The Jivin' Ladybug

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Chantelle Messier

C-130

 

I have sent:

poetry, sarcasm, george harrison postcard, pot leaf pressed, this visibly, but also

tears too often, regret half-realized, uncashed paycheck of thoughts, prayers

 

(yes I do pray quietly but not in quietude

always a candle lit for doubt

numberless and interlapping oval-faced madonnas

I have collected;

they paper the inside of my skull.)

 

fall on your knees.

you can no longer land on your feet;

kiss the foot of any idol you can

and collect saints like a ring of posies

store cherubim like beans in the pantry

 

against a moment of need

for these are importunate times.

 

also I send (this unawares; even in sleep I clutter the signal with noise) dreams:

I am a child sleeping, he wakes me. this is an invention not a real memory,

I was never a child, and he never an adult, at the same time, still.

 

the photo cuts him off at the waist, his arms folded

the top half of him stands in front of a C-130

a prop plane, prone to malfunction

he says without feeling

but good for landing

in deserts,

in sand.

 

 

 

Nursery-Rhymes from a Nowhere Town

 

Rehoboth. The sun breaks on a

Plastic cow statue lawn-stolen

Wisely watching from

Between the leaves

 

Where, teen-hidden, it rots

Beside beerbottle leavings,

An abandoned prophylactic,

Somebody’s shoe.

 

                        Rattled, the ribs

                        Of the senile tractor

                        Cough in the cornward breeze

                        And wheeze diesel-breath.

 

Over its shoulder, the winks

Of the car-dealership

Sizzle in sun, flash

The dazzle-dazzle rows of windshield glass.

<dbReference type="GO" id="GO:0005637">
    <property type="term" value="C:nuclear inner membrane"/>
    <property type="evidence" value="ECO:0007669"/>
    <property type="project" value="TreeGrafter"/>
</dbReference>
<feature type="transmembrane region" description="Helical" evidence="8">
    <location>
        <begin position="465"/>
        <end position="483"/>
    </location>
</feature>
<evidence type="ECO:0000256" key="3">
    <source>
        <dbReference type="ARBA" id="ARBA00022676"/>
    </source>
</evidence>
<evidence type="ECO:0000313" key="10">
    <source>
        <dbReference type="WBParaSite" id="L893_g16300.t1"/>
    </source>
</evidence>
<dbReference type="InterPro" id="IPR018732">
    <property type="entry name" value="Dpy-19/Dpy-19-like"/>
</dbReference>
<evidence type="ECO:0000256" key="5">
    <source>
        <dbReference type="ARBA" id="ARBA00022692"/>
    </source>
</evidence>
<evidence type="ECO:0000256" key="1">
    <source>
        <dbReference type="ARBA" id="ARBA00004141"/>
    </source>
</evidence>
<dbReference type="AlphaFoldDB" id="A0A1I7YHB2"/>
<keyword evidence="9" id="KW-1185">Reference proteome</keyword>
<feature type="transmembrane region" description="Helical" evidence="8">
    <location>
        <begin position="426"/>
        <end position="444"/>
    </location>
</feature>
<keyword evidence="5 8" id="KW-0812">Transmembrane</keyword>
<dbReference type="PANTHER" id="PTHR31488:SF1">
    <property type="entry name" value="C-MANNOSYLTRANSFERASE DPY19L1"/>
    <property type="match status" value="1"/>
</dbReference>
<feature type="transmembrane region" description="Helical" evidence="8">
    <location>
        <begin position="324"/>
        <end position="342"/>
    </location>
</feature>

And all day long

The ice-cream truck

Bellsbellsbells

Like an ambulance whining.

 

P.M., the empty police car

Mopes by the speed-trap,

Wistfully watches someone do niiiiinetyyy-five

Down 95.

 

Discarded pills spill

With a candy-pink clink,

Into the purse

Of the nightshift nurse.

 

But silence waylays in the hours before dawn,

When newspapers drag hush-hush down the bicycle path

And even screaming stop

signs

sleep.

 

 

 

FOUND: one (small) death

 

early spring green,

haysmell, yields the

surprise of someone’s

 

lawnmower-left-bunny

spilt-in-the-grass

strewn open.

 

ohmygodohmy

God—

call the hospital, call the—

 

when i trail in with the furwreckage

tucked in my hand like an obscene note

i have carried bleeding through campus

wise eyes of my roommate say,

No.

You already know: no. Don’t you.

And I. Know. Oh.

douyouthink

someone

i’m certain there’s someone you call

about this

“yes, i’d like to report an obscenity—

death, unsolicited, speaking to me on the footpath

i feel

violated.”

 

Animal. Hospital.

some-one-competent, latexed,

takes this barely-born stillbreathing quiver

leaving me with a bloodrumpled dishtowel

I’ll take that for you, Miss,

if you’d like.

no. i’ll

take it away

with me.

 

 

 

corset

 

a flexible auxiliary ribcage

a compress comfortable, contained

outer bones so inner bones

can soften, yield, and give

 

in.    out.

 

like violin sobs collected

at the waist by the drawing of a bow

it all comes together

within this narrow room,

 

in

 

freedom—not to, but from—

the stumble of words over-breathed

collapse, excess, mess,

the promiscuous bumpy silhouette

 

(not in)

 

and woman’s graceless prolixity.

to stay this and other

threats of the world unthreading,

we draw breath in pain.

 

 

 

[March 21, 2009, On Hearing the Band at the Annual Dinner of the

Rhode Island Battery ‘B’ Civil War Artillery Re-enactment Group]

 

The music of war has nothing to do

with war,

                        the lit-fuse hiss of it,

                        the broken-backed crack of it, the

 

(music: “Mountain Echo Polka”

struts, upbeat, chest-puffed and cheeks blown

from jubilant polished big-band brass)

 

                        BOOM of it

 

(oompah-pah, ruddy-faced, bravely

blue uniformed sons of Poles and Swedes,

of Irish and Portuguese, in their folding-chair rows)

 

these musicians

(retirees and schoolteachers with moustaches gentle faces and clean hands)

will tell you

that Lincoln whistled “Dixie”

that his favorite opera was Faust,

that “Honor to Our Soldiers” was once thought

the last song he ever heard, its music accompanying

the bullet to his brain.

 

                        (music, too, the Old Boys brought with them